My phone starts flashing – it’s on silent.  I’ve ignored a few other calls from friends that evening (it’s rude to answer your phone when invited for dinner!).  I glance at my phone – Sean Peckover.  I quickly say “I have to get this”.  Me – “Hey mate how you going?” Sean – “I’m done mate.  I’m pulling out”………

Welcome to Run Pex Run.  In this post, I’ve got the reins.  As you know, Sean attempted The North Face 100 on Saturday and rather than him telling you the story, we’ve decided that the best way to truly gain an appreciation of what happened and where Sean’s at now, is for me to interview him.

I’m Jason.  The other half of HRE.  You’ve seen Sean refer to me in a number of blog posts.  I’m that guy that gave up running marathons to become a cyclist.  All you need to know about me is that I’m the most qualified person to be interviewing Sean post his TNF100 adventure.  We’re very close friends.  We’re business partners.  We share each other’s successes and each other’s failures.  When he called, I did not even attempt to convince Sean to continue.  I know him too well.  I know that if he was pulling out of THIS race, he would have already exhausted every possible fibre that would have allowed him to continue.  Telling me he was done meant he was done.

What is truly inspirational about Sean Peckover is not the amazing athletic transformation.  Nor the incredible training adventures described here.  Nor the fact that he pushed his body to its physical limits last weekend.  Yes, these feats do inspire us all to reach for our dreams.  To commit to them.  To achieve them.  However, what is most inspirational about Sean is his ability to ask himself hard questions and answer them honestly.  He owns his actions; his results.  There are never excuses.  I believe there are far more ultra marathon finishers than there are people with this self reflective ability.  Therefore, I know that this interview will see the rawness and honesty often a feature of his posts.

Sean – in one word only, describe how you feel about what happened at TNF100?


So, briefly, what happened, why did you end up withdrawing?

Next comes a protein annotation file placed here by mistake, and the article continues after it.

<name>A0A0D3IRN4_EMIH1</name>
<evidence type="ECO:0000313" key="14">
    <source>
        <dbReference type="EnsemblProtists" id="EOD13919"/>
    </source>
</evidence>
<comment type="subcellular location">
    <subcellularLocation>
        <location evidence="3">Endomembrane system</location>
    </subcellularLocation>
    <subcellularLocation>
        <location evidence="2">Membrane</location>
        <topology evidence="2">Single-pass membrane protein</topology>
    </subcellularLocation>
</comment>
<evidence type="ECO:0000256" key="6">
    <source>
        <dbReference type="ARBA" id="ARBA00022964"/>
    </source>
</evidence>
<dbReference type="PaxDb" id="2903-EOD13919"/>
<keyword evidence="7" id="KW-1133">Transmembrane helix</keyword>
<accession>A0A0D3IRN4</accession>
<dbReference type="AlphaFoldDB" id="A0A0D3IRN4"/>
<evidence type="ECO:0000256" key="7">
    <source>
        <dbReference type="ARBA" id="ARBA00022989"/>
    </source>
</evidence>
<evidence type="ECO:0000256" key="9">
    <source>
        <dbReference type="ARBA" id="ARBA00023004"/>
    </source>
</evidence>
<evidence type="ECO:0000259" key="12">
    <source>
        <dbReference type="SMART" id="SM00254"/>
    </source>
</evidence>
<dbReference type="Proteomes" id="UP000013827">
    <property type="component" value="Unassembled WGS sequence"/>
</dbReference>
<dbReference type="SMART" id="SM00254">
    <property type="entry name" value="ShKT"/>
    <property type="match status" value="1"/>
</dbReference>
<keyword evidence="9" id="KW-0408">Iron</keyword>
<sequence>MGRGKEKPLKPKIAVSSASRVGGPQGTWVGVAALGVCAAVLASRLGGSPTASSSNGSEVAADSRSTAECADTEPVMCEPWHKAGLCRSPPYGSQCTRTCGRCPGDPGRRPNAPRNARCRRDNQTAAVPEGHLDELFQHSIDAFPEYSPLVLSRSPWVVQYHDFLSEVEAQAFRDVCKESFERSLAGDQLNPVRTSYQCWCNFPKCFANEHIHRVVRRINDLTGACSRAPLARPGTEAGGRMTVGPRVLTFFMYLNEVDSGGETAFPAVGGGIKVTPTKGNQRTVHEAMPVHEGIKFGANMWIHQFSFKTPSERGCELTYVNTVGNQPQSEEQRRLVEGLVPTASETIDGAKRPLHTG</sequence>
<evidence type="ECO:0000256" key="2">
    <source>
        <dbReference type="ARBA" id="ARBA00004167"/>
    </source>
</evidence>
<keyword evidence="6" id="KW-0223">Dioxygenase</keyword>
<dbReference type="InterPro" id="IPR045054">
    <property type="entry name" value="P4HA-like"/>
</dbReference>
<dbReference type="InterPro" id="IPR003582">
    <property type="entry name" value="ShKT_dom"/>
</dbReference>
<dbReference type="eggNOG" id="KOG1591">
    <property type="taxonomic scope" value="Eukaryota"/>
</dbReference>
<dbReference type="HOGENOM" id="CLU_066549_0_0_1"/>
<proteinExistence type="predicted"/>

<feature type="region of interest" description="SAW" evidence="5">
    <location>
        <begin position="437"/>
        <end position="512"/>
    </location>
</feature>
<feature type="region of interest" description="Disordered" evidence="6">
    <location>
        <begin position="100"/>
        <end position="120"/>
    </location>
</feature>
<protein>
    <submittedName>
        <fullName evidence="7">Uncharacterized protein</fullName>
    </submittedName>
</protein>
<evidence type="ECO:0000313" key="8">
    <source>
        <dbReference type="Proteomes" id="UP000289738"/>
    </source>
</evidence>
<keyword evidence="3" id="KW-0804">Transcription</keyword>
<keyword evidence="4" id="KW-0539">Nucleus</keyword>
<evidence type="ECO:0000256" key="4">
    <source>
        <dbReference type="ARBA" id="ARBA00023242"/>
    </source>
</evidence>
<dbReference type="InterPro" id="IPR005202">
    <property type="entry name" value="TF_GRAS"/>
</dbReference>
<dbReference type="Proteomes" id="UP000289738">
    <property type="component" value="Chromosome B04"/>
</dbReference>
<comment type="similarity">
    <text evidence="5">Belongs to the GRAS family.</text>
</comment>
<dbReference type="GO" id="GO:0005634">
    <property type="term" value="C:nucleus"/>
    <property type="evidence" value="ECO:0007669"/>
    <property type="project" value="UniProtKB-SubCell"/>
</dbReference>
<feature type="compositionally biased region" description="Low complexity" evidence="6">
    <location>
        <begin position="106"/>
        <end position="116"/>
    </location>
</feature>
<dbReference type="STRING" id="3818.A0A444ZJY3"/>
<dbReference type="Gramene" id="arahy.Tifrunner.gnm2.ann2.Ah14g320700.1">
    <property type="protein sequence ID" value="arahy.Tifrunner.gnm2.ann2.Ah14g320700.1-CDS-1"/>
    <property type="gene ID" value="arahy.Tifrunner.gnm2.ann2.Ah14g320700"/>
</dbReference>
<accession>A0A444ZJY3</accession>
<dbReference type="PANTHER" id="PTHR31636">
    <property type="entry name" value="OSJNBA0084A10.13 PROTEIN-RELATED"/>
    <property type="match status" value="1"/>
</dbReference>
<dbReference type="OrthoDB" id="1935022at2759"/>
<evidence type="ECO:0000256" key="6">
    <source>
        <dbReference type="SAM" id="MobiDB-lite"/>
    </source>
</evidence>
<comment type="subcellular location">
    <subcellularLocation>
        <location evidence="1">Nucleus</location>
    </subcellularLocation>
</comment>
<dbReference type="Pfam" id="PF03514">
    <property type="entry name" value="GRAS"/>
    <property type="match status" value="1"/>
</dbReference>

Simply my issues from my previous ultras (being sick, stomach shut down) occurred again. In post run analysis mode, I believe the significant climbs up the Golden Stairs, Ironpot Ridge and Nellies Glenn raised my heart rate (effort) to the point in which all of my blood supply was going to my legs, and nothing around my stomach. I had stomach issues and come through them after the Golden Stairs and Ironpot – the climb up Nellies at 60km was the beginning of the end.

After Checkpoint 4 (65km) I was in bad shape, but tried to remain positive. Ben and I had enough time to buckle if we kept moving, however after going through Echo Point at 70km and going down 800 odd stairs of the Giant Staircase I was gone. I started vomiting uncontrollably. I said to Ben that I couldn’t suffer 28 more kilometres of it. He made me walk and think about it, he said if I wanted to quit I had to call you (Jason) to explain. I said I was prepared for that, and prepared to sign the race withdrawal paperwork when I pulled out.

After Ben called the race directors to come and pick me up, I kept vomiting. Two things happened during the next hour which scare me, one is I hallucinated and saw a massive white horse on the trail and the second was I was falling asleep whilst upright. If Ben wasn’t there – who knows what could of happened.

Once the truck picked me up and I got back to CP 5 – the Doctor checked my vitals, I was suffering from hypothermia and dehydration. Seeing a horse that doesn’t exist is not a good sign.

That horse was probably Marty Hack.  I hear he does that in the middle of races.   Many people have commented that what you did was ‘inspirational’, and ‘amazing’, how do you feel about this?  Do you agree / disagree?

I failed. In simple terms I signed up for a 100km race and finished 76% of it. When I arrived home to my family I have nothing to show for the 40 weeks of training, for the time away from my family, for the financial investment. I have zero. No buckle, no finish.

There are loosely two groups of people that send messages of support. Athletes and non athletes.

For the non-athletes, I can see how I can inspire them to get off the couch and get out the front door. To lose some weight or sign up for a race. For the non-athletes running 5km seems as farfetched as running 100km. I really appreciate the fact that I have inspired some non runners during my journey to get active and healthy. Greg Smith is one example. Yes I am an inspiration to him and people like him.

For the athletes, I am not amazing or inspiring. I am a disappointment. I had 40 weeks to get my preparation right and I failed to deliver. No excuses. I trained harder than other finishers. I put more work in. I missed a grand total of half a running session in 40 weeks. I was as fit, healthy and ready to run. I poorly executed a race which I had more than adequately prepared for. I should not be an inspiration to other runners, I should serve as a stark reminder that bad things happen to good people.

On the flight down, did you even consider DNFing?  You were extremely confident that lessons learnt in your preparation races (relax the pace) would see you avoid the gut issues in the Blue Mountains?